Although fewer homes were repossessed than in the second half of last year, the underlying trends in arrears and repossessions show little sign of improvement.
Far more people would have lost their homes this year if banks and building societies had not
negotiated emergency debt-
rescheduling deals. However, lenders may not be prepared to let debts mount indefinitely.
Tim Melville-Ross, chairman of the Council of Mortgage Lenders and chief executive of Britain's second-largest building society, the Nationwide, warned that homeowners who refused to switch to tenancy agreements to solve arrears problems might face repossession.
Only handfuls of borrowers have taken up offers to move into mortgage-to-rent schemes pioneered in agreement with the Government last year. Many have refused to become tenants.
Nationwide is working on a new mortgage-to-rent scheme and Mr Melville-Ross said it might have to take a tougher line in switching people into tenancy agreements.
According to the council, lenders repossessed 35,750 houses in the six months to the end of June, 8.2 per cent fewer than the 38,930 possessed in the second half of 1991. That was the first half-year reduction since 1988.
But the number of loans in arrears by six months or more at the end of June rose to more than 305,000. This means that more than 3 per cent of the country's 9.8 million loans had a serious arrears problem by the end of the first half of this year.
There were 191,280 loans in arrears by 6 to 12 months at the end of June, up from 183,610, while loans in arrears by 12 months or more rose to 113,860 from 91,740 at the end of 1991.
Figures published by the Lord Chancellor's Department yesterday showed that 33,170 possession orders were made by the courts in England and Wales in the second quarter of this year, a slight drop on the 35,713 orders made in the first quarter.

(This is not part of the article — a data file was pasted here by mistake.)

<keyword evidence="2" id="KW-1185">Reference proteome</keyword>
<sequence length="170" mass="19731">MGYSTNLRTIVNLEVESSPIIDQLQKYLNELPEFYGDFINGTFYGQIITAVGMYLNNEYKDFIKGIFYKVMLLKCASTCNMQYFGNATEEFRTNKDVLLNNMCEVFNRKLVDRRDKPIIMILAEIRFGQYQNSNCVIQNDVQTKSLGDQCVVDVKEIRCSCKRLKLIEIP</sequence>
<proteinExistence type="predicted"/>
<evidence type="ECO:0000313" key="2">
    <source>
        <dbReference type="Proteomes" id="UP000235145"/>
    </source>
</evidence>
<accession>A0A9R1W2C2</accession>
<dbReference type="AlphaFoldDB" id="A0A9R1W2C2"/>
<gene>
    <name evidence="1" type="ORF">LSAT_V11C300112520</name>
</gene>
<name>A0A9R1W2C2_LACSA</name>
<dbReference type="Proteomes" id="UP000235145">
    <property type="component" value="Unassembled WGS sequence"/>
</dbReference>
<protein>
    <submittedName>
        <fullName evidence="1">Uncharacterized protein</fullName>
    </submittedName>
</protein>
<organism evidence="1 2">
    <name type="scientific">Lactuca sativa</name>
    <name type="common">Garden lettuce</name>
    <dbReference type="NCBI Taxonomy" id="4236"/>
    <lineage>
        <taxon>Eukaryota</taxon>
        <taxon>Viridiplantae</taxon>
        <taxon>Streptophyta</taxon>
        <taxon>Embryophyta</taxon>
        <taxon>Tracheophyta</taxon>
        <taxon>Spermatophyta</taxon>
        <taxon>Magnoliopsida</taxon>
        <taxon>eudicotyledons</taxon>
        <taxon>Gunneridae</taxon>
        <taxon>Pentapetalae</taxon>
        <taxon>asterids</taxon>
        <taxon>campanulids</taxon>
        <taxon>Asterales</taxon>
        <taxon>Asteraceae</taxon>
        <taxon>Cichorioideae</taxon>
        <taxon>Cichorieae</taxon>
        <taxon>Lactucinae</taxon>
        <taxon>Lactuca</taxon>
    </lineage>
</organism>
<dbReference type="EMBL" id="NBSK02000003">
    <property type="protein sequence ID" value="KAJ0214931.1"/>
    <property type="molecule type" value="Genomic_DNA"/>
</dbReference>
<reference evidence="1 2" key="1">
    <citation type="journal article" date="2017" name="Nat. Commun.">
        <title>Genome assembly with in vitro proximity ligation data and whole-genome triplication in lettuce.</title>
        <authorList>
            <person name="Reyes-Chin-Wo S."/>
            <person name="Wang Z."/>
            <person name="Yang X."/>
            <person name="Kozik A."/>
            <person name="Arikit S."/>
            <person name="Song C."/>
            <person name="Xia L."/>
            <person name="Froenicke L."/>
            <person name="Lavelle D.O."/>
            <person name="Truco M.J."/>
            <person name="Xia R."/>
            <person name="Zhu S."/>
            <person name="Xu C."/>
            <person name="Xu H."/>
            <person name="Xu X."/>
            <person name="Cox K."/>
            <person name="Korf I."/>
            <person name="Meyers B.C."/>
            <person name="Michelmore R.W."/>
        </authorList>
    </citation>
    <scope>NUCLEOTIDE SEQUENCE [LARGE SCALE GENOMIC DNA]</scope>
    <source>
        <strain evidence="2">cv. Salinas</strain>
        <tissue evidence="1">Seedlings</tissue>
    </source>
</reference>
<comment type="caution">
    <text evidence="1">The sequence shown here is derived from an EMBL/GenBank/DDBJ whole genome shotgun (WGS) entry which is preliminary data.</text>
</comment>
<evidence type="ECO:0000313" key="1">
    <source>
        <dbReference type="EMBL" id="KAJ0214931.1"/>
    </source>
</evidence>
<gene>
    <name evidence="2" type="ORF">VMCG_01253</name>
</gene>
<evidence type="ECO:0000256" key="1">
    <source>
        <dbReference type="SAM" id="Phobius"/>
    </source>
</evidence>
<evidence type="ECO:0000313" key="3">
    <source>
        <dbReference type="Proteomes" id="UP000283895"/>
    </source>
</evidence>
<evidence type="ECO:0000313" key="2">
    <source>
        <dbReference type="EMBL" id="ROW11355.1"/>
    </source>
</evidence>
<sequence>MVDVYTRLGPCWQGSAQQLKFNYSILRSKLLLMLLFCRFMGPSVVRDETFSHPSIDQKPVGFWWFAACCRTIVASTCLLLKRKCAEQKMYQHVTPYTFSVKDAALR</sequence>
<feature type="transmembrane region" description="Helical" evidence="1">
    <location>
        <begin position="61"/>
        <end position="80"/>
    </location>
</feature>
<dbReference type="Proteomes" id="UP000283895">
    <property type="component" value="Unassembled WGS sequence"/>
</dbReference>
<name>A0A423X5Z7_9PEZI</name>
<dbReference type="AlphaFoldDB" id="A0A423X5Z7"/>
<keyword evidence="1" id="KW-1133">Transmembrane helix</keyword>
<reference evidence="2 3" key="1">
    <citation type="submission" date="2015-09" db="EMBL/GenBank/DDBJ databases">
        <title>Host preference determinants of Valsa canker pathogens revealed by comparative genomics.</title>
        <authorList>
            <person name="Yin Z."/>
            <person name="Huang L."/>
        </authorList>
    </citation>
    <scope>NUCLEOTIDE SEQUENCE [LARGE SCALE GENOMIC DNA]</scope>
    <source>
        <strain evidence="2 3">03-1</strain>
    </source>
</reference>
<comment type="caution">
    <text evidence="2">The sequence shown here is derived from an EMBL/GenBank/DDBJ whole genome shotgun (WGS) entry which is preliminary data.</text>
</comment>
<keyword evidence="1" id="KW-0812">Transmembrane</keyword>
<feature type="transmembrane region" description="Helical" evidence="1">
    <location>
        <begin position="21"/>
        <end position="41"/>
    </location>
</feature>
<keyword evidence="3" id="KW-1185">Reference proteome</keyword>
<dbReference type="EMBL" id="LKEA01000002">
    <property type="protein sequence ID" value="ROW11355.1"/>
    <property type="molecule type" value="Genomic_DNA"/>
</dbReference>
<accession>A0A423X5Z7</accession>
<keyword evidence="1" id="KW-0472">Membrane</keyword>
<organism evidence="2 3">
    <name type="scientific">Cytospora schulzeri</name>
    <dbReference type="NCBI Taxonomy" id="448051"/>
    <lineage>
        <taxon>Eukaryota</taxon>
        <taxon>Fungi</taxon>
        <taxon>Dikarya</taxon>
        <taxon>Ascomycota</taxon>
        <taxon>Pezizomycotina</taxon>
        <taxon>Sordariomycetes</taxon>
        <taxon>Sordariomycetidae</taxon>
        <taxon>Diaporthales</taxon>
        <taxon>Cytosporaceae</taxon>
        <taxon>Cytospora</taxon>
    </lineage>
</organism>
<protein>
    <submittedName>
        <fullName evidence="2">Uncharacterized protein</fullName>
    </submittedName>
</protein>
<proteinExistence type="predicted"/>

These paint a much bleaker picture of possessions than the lenders' figures. But not all court possession orders lead to evictions, and more than one order may be made against a single property.
Labour warned that with a growing number of people in arrears, at least 150,000 more repossessions could be expected over the next two years.
Jack Straw, Labour's housing spokesman, said: 'What is needed now are measures to kickstart the market, including giving local authorities the power to purchase empty unsold properties to house homeless families and to get the market moving.'
He added that the promise by Norman Lamont, the Chancellor of the Exchequer, that mortgage rescue schemes would reduce repossessions by 40,000 had been 'a hollow election fraud'.
However, Tony Baldry, Under- Secretary of State for the Environment, said the Government had kept its side of the bargain. It had worked closely with the lenders and had done what they asked by allowing income support for mortgage interest to be paid directly to building societies.
Mark Boleat, the council's director-general, admitted that total repossessions for this year would have been on course to exceed 100,000 if lenders had not offered help to more borrowers. Lenders repossessed more than 75,000 homes last year.
The outlook for the second half of this year depends on 'what happens in the economy and the housing market', he said.
Lenders have been making even greater efforts to counsel borrowers and reschedule payments. Borrowers may continue to pay some of their monthly payments but the unpaid amounts pile up as arrears.
Mr Boleat said that the council would like to see stamp duty on house purchases permanently abolished, and was in favour of housing benefit - now available only to people renting - being made available to home owners, a move he agreed could cost up to pounds 1bn.
John Wriglesworth, a building society and housing market analyst at the stockbroker UBS Phillips & Drew, estimated that as many as 1.5 million homeowners have mortgages which are larger than the value of their homes, an aspect of the housing debt trap that is preventing people from moving home.
Dr Wriglesworth added that debt rescheduling was helpful but was only 'putting off the evil day' for many borrowers.
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